Delivery of Outreach Clinics for Older and Disabled Prisoners
Since our last report, your kind donations have continued to help us to maintain our outreach services for older and disabled prisoners across England and Wales.
Working with Older and Disabled Prisoners
Over the third quarter of 2019, your support helped support our Community Care Caseworker to deliver three Outreach Clinics in three prisons: HMPs Thameside and Wandsworth, both in London. During these clinics, our Caseworkers held 34 one-to-one meetings with individual older and/or disabled prisoners.
Your support also helped our Caseworkers to open five new cases on behalf of older and/or disabled prisoners between the beginning of July and the end of September.
43% of calls to our telephone Advice Line between July and September came from prisoners who self-identified as suffering from health issues or disabilities. 24% came from prisoners over the age of 51.
Case Study: PAS Helps Woman Prisoner Suffering Significant Mental Illness
PAS helped Prisoner A, a woman in her late 50s, who had been convicted of two counts of manslaughter and one of arson and had received an Imprisonment for Public Protection (IPP) sentence with a minimum tariff of eight years (meaning that she could be retained in custody after her sentence had been served). The prisoner committed her crimes in order to fund her drug addiction, which began at eight years old as a result of the abuse she suffered at the hands of her mother. She had no history of violence or arson offences, but set fire to a chair in her flat, which then spread, killing two of her neighbours.
Prisoner A suffered from significant mental illness, which was undiagnosed at the time of the offence. She had previously been sectioned but was released without treatment or support. She also suffered from cognitive difficulties, functioning in the Extremely Low and Borderline Range. Illiterate when she entered prison eight years ago, she is now able to read and write a little.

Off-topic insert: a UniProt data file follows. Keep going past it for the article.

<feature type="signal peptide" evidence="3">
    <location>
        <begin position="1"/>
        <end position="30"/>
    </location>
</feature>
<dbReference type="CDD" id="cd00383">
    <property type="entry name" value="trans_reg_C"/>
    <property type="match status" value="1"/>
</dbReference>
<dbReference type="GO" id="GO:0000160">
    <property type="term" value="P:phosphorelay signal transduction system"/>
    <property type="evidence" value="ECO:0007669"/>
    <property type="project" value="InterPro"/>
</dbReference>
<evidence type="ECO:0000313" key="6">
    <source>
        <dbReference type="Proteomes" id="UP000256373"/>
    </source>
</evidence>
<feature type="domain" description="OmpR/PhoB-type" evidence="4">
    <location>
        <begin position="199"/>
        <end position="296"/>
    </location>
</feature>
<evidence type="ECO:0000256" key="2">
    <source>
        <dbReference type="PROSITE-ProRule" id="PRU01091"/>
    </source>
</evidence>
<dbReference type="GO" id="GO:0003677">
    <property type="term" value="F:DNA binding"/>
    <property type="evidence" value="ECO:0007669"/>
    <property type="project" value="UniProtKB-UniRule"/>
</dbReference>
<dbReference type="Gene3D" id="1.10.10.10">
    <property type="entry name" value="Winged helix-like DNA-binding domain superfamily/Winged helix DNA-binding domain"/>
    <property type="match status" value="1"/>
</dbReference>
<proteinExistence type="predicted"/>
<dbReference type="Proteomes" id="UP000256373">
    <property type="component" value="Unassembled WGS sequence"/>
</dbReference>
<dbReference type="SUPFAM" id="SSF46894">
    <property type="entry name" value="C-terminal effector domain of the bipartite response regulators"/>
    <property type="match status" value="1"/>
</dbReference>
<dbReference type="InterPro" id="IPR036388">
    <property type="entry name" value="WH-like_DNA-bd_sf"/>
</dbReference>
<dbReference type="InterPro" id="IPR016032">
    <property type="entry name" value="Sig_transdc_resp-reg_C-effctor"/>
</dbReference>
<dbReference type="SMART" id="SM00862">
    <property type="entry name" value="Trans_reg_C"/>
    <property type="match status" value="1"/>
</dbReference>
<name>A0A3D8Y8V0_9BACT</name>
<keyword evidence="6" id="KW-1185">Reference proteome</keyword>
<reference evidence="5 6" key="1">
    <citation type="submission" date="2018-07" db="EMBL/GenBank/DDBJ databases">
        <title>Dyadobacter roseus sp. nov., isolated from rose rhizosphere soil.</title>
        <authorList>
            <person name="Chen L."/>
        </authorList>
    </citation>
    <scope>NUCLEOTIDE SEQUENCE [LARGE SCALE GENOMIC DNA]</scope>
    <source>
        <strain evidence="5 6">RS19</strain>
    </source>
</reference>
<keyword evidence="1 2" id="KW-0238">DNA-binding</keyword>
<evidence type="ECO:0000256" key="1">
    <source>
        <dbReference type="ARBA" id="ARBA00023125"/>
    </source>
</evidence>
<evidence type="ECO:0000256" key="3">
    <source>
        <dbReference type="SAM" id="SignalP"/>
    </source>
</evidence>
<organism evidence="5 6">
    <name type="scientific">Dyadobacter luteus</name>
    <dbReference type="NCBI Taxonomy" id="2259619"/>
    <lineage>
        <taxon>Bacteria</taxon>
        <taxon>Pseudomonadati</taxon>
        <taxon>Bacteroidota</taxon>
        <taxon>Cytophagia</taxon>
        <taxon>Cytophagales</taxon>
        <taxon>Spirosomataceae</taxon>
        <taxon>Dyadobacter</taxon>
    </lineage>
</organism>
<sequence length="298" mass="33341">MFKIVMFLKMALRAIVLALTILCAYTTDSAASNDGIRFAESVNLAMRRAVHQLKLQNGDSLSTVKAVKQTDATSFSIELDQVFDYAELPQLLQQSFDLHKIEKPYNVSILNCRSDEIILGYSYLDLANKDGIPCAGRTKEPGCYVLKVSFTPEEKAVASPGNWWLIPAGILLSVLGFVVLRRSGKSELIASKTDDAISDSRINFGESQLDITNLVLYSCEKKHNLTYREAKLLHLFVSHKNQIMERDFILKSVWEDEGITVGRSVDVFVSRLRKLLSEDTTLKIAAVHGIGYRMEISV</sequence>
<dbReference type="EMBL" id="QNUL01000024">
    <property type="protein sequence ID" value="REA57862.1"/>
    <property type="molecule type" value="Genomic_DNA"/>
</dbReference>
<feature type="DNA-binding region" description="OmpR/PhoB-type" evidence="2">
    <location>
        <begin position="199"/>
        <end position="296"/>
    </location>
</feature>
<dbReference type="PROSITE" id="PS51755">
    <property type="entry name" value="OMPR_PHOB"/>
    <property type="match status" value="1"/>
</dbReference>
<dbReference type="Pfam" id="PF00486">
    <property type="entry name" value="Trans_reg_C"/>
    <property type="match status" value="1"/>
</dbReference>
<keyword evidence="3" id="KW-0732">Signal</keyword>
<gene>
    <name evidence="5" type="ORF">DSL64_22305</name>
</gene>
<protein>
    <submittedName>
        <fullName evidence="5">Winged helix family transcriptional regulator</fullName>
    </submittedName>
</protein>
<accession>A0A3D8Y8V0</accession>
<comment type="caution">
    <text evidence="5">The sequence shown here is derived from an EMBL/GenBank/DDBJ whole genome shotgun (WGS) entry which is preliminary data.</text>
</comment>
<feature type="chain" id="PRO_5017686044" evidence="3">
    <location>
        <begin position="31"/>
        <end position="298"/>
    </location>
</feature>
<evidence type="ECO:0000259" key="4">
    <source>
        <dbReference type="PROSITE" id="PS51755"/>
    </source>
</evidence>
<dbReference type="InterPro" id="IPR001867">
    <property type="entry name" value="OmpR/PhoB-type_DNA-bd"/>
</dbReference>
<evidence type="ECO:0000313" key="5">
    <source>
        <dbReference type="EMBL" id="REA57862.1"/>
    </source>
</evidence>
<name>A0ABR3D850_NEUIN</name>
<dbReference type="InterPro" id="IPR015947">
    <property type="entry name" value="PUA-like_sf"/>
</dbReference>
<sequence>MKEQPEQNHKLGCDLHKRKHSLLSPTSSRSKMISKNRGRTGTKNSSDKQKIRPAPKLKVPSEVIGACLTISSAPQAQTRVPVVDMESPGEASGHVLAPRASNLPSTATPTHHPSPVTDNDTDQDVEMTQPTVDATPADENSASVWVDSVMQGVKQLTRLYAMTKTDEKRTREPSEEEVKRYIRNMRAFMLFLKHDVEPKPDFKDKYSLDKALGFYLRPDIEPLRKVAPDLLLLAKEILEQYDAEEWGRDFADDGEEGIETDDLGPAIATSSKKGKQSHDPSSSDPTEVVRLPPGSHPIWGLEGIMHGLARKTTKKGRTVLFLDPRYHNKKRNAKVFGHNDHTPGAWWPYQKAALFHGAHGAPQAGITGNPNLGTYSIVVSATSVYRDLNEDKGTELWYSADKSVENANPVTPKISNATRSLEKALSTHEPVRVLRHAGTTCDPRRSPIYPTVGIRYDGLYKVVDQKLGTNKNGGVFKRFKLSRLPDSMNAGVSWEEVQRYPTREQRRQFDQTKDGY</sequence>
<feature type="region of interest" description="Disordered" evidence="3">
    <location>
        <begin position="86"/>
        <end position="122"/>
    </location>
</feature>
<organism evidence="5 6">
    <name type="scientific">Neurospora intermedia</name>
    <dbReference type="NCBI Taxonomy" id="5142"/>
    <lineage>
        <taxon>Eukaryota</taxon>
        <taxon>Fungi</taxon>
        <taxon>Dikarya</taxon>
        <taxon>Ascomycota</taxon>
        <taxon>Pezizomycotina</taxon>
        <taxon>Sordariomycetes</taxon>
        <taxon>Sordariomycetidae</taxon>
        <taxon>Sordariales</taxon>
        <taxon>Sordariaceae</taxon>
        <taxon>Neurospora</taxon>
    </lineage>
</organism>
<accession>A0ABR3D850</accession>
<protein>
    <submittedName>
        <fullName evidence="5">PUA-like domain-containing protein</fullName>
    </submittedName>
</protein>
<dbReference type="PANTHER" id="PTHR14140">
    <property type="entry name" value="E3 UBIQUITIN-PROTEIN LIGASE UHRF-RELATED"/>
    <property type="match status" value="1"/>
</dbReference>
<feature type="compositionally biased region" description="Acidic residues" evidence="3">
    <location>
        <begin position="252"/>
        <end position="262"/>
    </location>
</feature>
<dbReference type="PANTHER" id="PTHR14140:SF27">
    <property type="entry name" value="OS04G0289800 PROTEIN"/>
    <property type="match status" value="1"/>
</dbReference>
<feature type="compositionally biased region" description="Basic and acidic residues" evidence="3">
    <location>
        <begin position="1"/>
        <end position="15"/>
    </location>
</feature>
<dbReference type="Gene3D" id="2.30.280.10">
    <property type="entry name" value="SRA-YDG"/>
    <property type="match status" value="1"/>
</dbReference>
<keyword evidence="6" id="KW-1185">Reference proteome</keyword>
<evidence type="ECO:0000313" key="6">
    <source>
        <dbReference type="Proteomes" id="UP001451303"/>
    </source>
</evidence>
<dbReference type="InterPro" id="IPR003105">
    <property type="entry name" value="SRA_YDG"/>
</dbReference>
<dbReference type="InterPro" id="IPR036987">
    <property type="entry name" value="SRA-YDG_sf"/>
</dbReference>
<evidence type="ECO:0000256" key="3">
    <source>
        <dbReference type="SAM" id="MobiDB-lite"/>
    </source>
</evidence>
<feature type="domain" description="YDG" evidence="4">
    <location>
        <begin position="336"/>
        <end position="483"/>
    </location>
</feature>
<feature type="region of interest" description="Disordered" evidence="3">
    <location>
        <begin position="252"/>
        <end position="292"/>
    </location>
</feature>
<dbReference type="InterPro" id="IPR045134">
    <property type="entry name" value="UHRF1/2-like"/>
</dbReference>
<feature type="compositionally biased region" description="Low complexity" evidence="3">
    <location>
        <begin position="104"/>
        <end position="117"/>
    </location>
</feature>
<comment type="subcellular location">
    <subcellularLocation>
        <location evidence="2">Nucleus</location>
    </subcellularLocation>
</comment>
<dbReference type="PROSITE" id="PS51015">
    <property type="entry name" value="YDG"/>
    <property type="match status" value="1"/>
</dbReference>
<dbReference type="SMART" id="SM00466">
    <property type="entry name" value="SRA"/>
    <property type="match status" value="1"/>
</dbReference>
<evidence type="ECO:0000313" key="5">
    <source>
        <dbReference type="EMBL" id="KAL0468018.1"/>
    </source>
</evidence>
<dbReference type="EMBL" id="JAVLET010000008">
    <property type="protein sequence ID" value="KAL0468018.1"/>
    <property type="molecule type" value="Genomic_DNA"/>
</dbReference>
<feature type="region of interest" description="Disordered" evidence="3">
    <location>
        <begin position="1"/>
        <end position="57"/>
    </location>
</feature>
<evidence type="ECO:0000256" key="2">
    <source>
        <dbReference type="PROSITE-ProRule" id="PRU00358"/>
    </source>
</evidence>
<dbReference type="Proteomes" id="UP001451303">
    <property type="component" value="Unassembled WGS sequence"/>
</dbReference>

The prisoner had become eligible for parole, and wanted to request a transfer to open prison conditions rather than release, which would have been unlikely, due to the IPP nature of her sentence. The psychiatrist who assessed her for the purposes of parole concurred that she had been let down by mental health services and that she was not being appropriately treated at the time of the offence, going so far as to suggest that, had she been receiving treatment, it might not have occurred.
PAS represented Prisoner A at her parole review, requesting that she be transferred to open conditions. Due to enduring mental illness and illiteracy, she found it very hard to understand, and remember, the parole process, which made taking instructions from her difficult. These also meant that PAS could not communicate with her by letter. Our Women Prisoners’ Caseworker visited Prisoner A regularly – more frequently than is usual – and arranged telephone calls throughout the process to ensure that she understood what was happening.
During her minimum tariff, Prisoner A’s illiteracy had meant that she wasn’t able to engage in any offender behaviour courses, to which the Parole Board attach great weight. PAS was able to persuade the board that this should not pertain in this instance, and that to keep her in closed conditions now would amount to punishment for low levels of intellect and cognitive ability.
As a result of our intervention, the Parole Board recommended that Prisoner A be transferred to open conditions, which would be required in order to convince the board to ultimately release her. PAS continued to assist the prisoner to ensure she was able to access the support she needed whilst in open conditions in order to progress to her eventual release.
Prisoners’ Advice Service remains most grateful to GlobalGIving for helping to support our work with older and disabled prisoners in England and Wales. Without the assistance of donations from individuals such as yourself, the work that we do with vulnerable prisoners would be severely curtailed.